I’ll bet they will. Remember, in his own terse, diplomatic way, Petraeus has sounded notably cool to The One’s plan to start withdrawing next July. Last week in Senate testimony he warned that “we have to be careful about timelines,” then added this:
“It’s important that July 2011 be seen for what it is, the date when a process begins based on conditions, not the date when the U.S. heads for the exits,” said Petraeus. “Moreover, my agreement with the president’s decisions was based on projections of conditions in July 2011. Needless to say, we’ll do all that is humanly possible to achieve those conditions.”
He added that of course he’ll support whatever decision Obama ultimately makes. DrewM is taking Petraeus’s appointment as a sign that The One intends to double down on Afghanistan, but I’m not so sure that’s true. There were a lot of reasons to pick him as McChrystal’s successor: He literally wrote the book on the counterinsurgency strategy that we’re following in Afghanistan; he’s deeply respected for his Iraq success, which should minimize grumbling in the ranks about McChrystal’s ouster; he’s the head of Centcom, so he already has plenty of experience dealing with the Afghan and Pakistani leaderships; and he won’t stand for the sort of backbiting among his subordinates that the White House and Karl Eikenberry had to endure from McChrystal’s team. Most of all, though, he’s the perfect political cover. If Petraeus can turn things around in a year, wonderful; if he can’t, the White House can use the fact that even Iraq’s miracle worker is flailing as proof that Afghanistan is hopeless and that we shouldn’t dump any more resources into it. Politically, for The One, it’s all upside and very little downside whereas retaining McChrystal would have been the opposite. If he had kept Mac on and things didn’t turn around, any decision down the road to withdraw would be challenged by hawks on grounds that McChrystal was too weak from this incident to stand up to Obama and make the case for extending the mission. That’s gone now. Petraeus is the face of the mission going forward, which makes it hard for anyone — except Janeane Garofalo, I guess — to object to whatever happens down the road. And whatever decision that may be, Petraeus — forever the good soldier — will doubtless defend it to the best of his ability.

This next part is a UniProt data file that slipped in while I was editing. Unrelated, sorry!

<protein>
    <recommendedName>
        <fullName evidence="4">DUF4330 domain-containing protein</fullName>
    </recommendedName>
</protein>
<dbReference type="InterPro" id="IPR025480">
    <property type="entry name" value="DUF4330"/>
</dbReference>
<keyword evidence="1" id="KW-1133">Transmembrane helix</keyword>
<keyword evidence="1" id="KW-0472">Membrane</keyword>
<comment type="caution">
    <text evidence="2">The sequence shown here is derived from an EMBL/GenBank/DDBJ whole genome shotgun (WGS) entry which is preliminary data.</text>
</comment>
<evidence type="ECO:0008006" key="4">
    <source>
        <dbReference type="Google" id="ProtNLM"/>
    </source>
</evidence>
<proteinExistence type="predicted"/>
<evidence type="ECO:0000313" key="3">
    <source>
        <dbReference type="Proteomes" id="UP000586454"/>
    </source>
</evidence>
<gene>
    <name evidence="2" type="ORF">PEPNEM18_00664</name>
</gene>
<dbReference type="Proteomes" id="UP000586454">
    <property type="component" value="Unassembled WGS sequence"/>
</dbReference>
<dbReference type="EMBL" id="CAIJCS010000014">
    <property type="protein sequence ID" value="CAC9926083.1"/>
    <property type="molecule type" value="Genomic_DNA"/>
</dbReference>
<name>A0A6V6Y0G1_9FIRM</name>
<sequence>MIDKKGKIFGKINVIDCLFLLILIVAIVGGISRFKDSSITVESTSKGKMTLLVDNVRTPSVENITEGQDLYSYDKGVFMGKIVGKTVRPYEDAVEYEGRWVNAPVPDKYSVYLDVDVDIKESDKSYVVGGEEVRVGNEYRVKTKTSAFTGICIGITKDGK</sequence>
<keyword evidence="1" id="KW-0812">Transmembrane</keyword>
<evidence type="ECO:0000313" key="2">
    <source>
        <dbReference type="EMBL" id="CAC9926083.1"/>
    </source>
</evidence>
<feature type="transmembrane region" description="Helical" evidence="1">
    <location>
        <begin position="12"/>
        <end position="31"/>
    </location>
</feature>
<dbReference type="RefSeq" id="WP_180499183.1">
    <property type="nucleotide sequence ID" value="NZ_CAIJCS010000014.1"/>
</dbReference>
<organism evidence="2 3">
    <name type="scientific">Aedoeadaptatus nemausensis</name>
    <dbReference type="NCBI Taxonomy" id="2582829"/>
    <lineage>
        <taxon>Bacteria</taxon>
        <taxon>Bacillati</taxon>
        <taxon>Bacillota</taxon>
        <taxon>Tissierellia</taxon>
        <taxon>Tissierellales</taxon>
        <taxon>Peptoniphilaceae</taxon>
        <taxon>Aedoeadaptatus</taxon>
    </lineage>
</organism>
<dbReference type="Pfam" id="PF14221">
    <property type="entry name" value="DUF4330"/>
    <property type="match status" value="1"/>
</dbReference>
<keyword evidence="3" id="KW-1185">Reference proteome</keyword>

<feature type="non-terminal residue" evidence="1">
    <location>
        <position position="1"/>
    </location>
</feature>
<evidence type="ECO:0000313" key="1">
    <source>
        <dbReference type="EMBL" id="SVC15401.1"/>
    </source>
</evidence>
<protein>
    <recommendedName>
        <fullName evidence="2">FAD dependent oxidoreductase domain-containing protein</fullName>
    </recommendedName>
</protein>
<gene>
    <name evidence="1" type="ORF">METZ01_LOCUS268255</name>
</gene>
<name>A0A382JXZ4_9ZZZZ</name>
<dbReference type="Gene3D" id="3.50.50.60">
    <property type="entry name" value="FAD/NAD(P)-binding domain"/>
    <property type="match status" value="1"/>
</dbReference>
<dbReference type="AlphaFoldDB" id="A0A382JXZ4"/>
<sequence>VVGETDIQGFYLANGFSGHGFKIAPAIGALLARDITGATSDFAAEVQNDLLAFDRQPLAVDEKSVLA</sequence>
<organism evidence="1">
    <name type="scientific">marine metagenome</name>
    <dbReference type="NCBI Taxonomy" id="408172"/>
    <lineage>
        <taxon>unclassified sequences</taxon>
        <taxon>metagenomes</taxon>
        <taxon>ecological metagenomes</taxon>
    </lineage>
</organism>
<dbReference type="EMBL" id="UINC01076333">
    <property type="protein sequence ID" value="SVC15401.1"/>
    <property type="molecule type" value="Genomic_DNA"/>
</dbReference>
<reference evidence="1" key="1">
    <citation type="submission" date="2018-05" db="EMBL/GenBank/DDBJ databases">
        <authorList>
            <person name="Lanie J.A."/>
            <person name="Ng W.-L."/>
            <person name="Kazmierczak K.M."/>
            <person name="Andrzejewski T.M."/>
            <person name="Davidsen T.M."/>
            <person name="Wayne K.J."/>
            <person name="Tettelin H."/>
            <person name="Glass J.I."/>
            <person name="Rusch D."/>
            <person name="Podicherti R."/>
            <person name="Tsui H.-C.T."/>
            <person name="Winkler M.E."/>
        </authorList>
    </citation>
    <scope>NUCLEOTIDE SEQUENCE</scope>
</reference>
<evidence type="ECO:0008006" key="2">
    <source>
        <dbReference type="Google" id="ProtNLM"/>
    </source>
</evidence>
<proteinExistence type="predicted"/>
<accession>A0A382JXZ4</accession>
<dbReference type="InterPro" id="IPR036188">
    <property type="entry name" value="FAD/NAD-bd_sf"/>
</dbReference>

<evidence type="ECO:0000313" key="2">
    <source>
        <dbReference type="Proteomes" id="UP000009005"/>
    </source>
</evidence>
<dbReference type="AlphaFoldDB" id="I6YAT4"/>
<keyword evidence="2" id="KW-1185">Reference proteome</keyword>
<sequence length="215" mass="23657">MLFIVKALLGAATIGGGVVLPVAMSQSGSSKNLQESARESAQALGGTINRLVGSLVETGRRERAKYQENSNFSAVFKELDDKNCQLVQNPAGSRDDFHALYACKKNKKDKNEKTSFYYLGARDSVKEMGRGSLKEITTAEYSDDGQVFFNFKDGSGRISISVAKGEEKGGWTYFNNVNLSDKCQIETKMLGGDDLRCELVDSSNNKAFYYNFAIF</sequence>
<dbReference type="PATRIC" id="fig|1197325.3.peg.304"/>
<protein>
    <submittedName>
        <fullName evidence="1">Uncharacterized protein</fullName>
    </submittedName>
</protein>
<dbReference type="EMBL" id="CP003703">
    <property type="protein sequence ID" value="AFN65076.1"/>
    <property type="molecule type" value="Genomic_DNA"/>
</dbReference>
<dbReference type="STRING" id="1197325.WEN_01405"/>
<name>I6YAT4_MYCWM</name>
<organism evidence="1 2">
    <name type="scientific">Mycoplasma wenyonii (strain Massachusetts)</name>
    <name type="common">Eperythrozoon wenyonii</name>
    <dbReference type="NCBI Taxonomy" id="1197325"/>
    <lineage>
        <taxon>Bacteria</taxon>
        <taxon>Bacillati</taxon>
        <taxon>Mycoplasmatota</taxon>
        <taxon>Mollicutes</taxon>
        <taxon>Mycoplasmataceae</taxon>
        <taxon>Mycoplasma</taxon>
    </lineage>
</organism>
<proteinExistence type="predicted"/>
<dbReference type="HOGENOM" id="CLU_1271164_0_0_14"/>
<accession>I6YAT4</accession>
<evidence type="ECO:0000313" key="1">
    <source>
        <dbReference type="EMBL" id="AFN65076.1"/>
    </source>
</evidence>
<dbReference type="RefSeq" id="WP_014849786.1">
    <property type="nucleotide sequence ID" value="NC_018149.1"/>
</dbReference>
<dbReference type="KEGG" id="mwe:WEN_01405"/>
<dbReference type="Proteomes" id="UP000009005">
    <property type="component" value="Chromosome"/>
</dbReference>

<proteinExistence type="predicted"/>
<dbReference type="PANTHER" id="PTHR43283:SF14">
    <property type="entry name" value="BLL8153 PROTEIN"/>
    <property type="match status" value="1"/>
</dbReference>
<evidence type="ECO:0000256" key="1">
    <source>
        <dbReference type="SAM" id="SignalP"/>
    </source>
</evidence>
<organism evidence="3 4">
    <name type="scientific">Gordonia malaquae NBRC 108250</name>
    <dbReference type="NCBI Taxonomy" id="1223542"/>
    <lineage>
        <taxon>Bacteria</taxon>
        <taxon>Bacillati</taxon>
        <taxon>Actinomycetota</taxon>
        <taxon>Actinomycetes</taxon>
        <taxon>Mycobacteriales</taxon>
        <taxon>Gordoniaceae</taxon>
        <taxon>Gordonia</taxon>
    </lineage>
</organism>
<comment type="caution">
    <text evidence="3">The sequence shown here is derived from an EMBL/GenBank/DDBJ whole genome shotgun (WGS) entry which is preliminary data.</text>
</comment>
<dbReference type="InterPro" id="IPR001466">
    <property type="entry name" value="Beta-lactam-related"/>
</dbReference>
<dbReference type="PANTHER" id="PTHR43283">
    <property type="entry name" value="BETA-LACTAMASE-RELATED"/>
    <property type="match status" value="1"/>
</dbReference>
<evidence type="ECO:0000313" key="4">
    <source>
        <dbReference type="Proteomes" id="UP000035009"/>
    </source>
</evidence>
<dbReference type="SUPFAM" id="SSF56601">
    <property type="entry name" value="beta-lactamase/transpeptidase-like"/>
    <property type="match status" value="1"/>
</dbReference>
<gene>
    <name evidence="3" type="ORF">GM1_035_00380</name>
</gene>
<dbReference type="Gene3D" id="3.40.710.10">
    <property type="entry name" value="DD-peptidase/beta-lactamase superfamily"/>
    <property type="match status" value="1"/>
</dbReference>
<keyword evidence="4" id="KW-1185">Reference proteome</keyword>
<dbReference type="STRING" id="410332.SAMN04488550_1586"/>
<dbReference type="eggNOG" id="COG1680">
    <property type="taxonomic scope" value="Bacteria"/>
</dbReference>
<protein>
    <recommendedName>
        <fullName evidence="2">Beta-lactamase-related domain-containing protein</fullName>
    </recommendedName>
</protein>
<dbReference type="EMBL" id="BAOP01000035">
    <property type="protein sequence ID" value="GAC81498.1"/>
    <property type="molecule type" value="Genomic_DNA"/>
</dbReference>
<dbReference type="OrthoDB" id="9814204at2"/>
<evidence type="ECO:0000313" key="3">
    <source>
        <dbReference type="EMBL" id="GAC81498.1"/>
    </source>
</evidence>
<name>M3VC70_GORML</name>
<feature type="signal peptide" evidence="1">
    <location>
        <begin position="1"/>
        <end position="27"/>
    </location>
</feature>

Make sure to watch to the end for Lieberman’s point about how long the backbiting’s been going on within the command structure in Afghanistan. Obama said today in his speech that he welcomes debate but won’t tolerate division, but that’s palpably untrue given the longstanding tensions between McChrystal and Eikenberry. Fun fact from CNN: According to an inside source, yesterday’s assertions about not making any decisions until after the meeting with McChrystal was pure pageantry. Supposedly, Obama “had no intention of keeping him.” With Petraeus waiting in the wings, no wonder.